This lecture provides a rough overview of four decades of research into psychedelics in Europe and the US.
Research “started again” in the mid-eighties, when European and American researchers penetrated through administrative barriers. Early MDMA psychotherapy research began in the end-1970s, modern German studies into mescaline and MDEA began in the late 1980s. Since 1985 the founding of the Swiss Physicans Society for Psycholytic therapy (SAEPT) and the European College for the Study of Consciousness (ECSC) by Leuner, Albert Hofmann and others triggered these developments. The founding of the Multidisciplinary Association for Psychedelic Studies (MAPS) in 1986 and the Heffter Research Institute (HRI) in 1993 and later marked the stabilization of developments. A lot of research studies was initiated since the beginning 1990s, especially in respect to MDMA. MDE and psilocybin.
Since 2010 the scientific climate changed, partially because of ineffective antidepressants and malign side-effects of psychopharmacological medications. Another track came from the realization of the complexitiy of brain function. Substances which were formerly called “dirty drugs” for being not specific to one receptor (system) became interesting again because they may configurate a matrix of brain-functioning helpful for healing. Psychotherapy-promoting drugs like some psychedelics may become relevant therapeutic options in the future.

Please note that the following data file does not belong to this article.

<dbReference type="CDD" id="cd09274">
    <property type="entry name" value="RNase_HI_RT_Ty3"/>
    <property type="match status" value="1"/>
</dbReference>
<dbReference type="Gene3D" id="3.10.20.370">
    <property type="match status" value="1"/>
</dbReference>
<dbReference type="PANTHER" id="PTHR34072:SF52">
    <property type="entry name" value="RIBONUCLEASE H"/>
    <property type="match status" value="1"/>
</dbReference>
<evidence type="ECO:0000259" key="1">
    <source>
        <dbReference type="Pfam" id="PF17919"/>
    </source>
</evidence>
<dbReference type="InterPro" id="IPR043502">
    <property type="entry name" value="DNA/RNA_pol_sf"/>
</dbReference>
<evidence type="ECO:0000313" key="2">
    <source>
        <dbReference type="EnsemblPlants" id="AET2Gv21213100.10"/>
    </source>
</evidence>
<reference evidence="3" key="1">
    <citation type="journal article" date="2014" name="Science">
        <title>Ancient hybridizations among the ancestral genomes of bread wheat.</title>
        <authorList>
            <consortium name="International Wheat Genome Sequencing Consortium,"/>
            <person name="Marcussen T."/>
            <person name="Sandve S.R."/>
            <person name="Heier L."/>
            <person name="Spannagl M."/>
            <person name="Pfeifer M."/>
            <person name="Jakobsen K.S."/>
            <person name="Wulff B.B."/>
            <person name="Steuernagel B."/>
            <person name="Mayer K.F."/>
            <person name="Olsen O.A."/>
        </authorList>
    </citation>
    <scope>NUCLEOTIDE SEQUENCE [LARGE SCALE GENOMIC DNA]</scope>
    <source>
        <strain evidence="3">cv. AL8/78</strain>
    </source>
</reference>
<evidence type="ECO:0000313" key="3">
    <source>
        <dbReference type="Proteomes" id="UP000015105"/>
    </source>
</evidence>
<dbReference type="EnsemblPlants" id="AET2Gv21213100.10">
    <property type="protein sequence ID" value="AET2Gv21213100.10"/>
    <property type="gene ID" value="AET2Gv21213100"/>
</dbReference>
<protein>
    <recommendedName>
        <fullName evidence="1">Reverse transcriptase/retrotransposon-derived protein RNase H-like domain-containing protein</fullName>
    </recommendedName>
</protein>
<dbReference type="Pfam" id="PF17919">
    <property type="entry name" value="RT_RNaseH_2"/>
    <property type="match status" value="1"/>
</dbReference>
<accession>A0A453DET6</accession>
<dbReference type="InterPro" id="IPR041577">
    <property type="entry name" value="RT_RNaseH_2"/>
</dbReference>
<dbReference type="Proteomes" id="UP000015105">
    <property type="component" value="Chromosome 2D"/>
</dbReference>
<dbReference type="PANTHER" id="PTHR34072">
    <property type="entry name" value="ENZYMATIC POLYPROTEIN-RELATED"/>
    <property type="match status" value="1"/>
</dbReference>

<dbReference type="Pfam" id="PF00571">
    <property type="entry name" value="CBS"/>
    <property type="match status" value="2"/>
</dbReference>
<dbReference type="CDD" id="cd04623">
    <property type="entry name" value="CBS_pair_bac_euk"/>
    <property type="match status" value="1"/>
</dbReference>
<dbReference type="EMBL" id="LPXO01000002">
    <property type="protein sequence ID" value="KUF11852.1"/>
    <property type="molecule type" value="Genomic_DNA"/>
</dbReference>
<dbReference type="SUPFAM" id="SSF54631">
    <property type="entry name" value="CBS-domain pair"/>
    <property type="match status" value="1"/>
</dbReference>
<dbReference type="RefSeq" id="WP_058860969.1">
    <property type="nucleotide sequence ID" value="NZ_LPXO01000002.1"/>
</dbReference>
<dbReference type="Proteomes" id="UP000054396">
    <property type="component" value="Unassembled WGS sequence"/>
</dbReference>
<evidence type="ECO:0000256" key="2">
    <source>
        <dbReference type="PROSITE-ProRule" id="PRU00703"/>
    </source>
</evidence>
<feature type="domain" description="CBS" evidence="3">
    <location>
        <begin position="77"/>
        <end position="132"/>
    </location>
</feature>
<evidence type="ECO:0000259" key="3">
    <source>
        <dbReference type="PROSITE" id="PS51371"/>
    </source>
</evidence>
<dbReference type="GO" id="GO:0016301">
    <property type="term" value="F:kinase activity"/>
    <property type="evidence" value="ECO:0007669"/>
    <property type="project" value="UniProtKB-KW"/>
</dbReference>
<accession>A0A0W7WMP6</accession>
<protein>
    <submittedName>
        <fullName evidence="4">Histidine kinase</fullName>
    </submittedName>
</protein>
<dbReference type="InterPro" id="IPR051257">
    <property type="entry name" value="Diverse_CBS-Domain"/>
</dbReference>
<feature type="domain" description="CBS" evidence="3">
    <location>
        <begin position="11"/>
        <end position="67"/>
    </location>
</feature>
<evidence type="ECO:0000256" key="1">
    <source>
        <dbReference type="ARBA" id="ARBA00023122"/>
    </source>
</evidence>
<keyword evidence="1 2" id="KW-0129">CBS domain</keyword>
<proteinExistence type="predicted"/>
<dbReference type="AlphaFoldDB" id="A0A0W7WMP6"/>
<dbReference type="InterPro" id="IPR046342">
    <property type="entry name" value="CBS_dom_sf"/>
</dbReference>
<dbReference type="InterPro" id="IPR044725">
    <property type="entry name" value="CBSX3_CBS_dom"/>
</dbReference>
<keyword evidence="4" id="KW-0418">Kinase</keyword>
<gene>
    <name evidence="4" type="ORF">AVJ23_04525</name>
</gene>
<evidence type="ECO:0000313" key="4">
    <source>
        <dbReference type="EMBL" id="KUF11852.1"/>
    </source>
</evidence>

A retrospective view suggests a wave-like pattern of interest in psychedelics. Appropriate recognition of the limits of using these substances in everyday psychiatric/psychotherapeutic practice is discussed.
Torsten Passie (*1961) is currently Visiting Professor at Harvard Medical School (Boston, USA). He studied philosophy, sociology (M.A.) at Leibniz-University, Hannover and medicine at Hannover Medical School. His medical dissertation was on existential psychiatry. He worked at the Psychiatric University Clinic in Zürich (Switzerland) and with Professor Hanscarl Leuner (Göttingen), the leading European authority on hallucinogenic drugs. His extensive research at Hannover Medical School covers the psychophysiology of altered states of consciousness and their healing potential, including clinical research with hallucinogenic drugs (cannabis, ketamin, nitrous oxide, MDMA, psilocybin). He is an internationally known expert on altered states of consciousness and the pharmacology of hallucinogenic drugs. His publications appeared in Journal of Psychopharmacology, Neuropsychobiology, Addiction, CNS Neuroscience and Therapeutics, Journal of Nervous and Mental Disease and others.